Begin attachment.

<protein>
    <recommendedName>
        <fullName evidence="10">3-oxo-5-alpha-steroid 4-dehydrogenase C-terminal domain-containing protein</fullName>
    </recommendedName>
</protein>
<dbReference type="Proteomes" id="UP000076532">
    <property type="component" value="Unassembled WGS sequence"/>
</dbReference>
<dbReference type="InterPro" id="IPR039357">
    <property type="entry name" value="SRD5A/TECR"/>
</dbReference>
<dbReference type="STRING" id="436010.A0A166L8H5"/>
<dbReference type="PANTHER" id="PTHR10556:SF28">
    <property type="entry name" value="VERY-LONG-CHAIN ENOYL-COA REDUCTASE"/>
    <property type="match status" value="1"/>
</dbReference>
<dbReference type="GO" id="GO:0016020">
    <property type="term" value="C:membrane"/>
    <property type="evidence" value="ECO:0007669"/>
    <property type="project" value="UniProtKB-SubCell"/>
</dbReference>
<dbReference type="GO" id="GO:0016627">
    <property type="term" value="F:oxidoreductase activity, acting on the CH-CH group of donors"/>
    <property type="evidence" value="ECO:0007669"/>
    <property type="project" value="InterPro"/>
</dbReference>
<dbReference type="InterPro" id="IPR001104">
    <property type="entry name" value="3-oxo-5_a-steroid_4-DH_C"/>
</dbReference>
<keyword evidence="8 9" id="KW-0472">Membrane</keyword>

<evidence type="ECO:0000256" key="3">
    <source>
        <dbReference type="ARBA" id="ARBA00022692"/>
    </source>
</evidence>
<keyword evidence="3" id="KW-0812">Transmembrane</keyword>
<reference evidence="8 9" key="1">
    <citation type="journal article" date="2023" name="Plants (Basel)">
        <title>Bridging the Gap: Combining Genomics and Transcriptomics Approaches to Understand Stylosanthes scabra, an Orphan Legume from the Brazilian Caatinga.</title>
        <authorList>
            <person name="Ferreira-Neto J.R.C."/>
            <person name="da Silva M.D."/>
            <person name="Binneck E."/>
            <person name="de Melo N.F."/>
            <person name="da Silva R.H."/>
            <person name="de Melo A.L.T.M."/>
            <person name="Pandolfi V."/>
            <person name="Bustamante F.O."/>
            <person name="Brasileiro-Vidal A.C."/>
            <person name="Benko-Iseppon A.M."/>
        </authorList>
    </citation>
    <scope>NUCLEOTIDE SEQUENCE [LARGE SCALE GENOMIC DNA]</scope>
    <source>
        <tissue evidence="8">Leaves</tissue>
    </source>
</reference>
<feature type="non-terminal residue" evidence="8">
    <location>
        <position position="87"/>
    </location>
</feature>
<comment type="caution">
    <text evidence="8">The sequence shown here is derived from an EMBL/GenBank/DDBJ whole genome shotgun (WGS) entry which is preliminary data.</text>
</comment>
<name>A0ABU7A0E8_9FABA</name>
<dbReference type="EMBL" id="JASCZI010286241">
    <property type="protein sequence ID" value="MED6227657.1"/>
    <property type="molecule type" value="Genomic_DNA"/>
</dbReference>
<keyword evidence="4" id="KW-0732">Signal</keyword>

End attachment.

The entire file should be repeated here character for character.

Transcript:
<protein>
    <recommendedName>
        <fullName evidence="10">3-oxo-5-alpha-steroid 4-dehydrogenase C-terminal domain-containing protein</fullName>
    </recommendedName>
</protein>
<dbReference type="Proteomes" id="UP000076532">
    <property type="component" value="Unassembled WGS sequence"/>
</dbReference>
<dbReference type="InterPro" id="IPR039357">
    <property type="entry name" value="SRD5A/TECR"/>
</dbReference>
<dbReference type="STRING" id="436010.A0A166L8H5"/>
<dbReference type="PANTHER" id="PTHR10556:SF28">
    <property type="entry name" value="VERY-LONG-CHAIN ENOYL-COA REDUCTASE"/>
    <property type="match status" value="1"/>
</dbReference>
<dbReference type="GO" id="GO:0016020">
    <property type="term" value="C:membrane"/>
    <property type="evidence" value="ECO:0007669"/>
    <property type="project" value="UniProtKB-SubCell"/>
</dbReference>
<dbReference type="GO" id="GO:0016627">
    <property type="term" value="F:oxidoreductase activity, acting on the CH-CH group of donors"/>
    <property type="evidence" value="ECO:0007669"/>
    <property type="project" value="InterPro"/>
</dbReference>
<dbReference type="InterPro" id="IPR001104">
    <property type="entry name" value="3-oxo-5_a-steroid_4-DH_C"/>
</dbReference>
<keyword evidence="8 9" id="KW-0472">Membrane</keyword>

<evidence type="ECO:0000256" key="3">
    <source>
        <dbReference type="ARBA" id="ARBA00022692"/>
    </source>
</evidence>
<keyword evidence="3" id="KW-0812">Transmembrane</keyword>
<reference evidence="8 9" key="1">
    <citation type="journal article" date="2023" name="Plants (Basel)">
        <title>Bridging the Gap: Combining Genomics and Transcriptomics Approaches to Understand Stylosanthes scabra, an Orphan Legume from the Brazilian Caatinga.</title>
        <authorList>
            <person name="Ferreira-Neto J.R.C."/>
            <person name="da Silva M.D."/>
            <person name="Binneck E."/>
            <person name="de Melo N.F."/>
            <person name="da Silva R.H."/>
            <person name="de Melo A.L.T.M."/>
            <person name="Pandolfi V."/>
            <person name="Bustamante F.O."/>
            <person name="Brasileiro-Vidal A.C."/>
            <person name="Benko-Iseppon A.M."/>
        </authorList>
    </citation>
    <scope>NUCLEOTIDE SEQUENCE [LARGE SCALE GENOMIC DNA]</scope>
    <source>
        <tissue evidence="8">Leaves</tissue>
    </source>
</reference>
<feature type="non-terminal residue" evidence="8">
    <location>
        <position position="87"/>
    </location>
</feature>
<comment type="caution">
    <text evidence="8">The sequence shown here is derived from an EMBL/GenBank/DDBJ whole genome shotgun (WGS) entry which is preliminary data.</text>
</comment>
<name>A0ABU7A0E8_9FABA</name>
<dbReference type="EMBL" id="JASCZI010286241">
    <property type="protein sequence ID" value="MED6227657.1"/>
    <property type="molecule type" value="Genomic_DNA"/>
</dbReference>
<keyword evidence="4" id="KW-0732">Signal</keyword>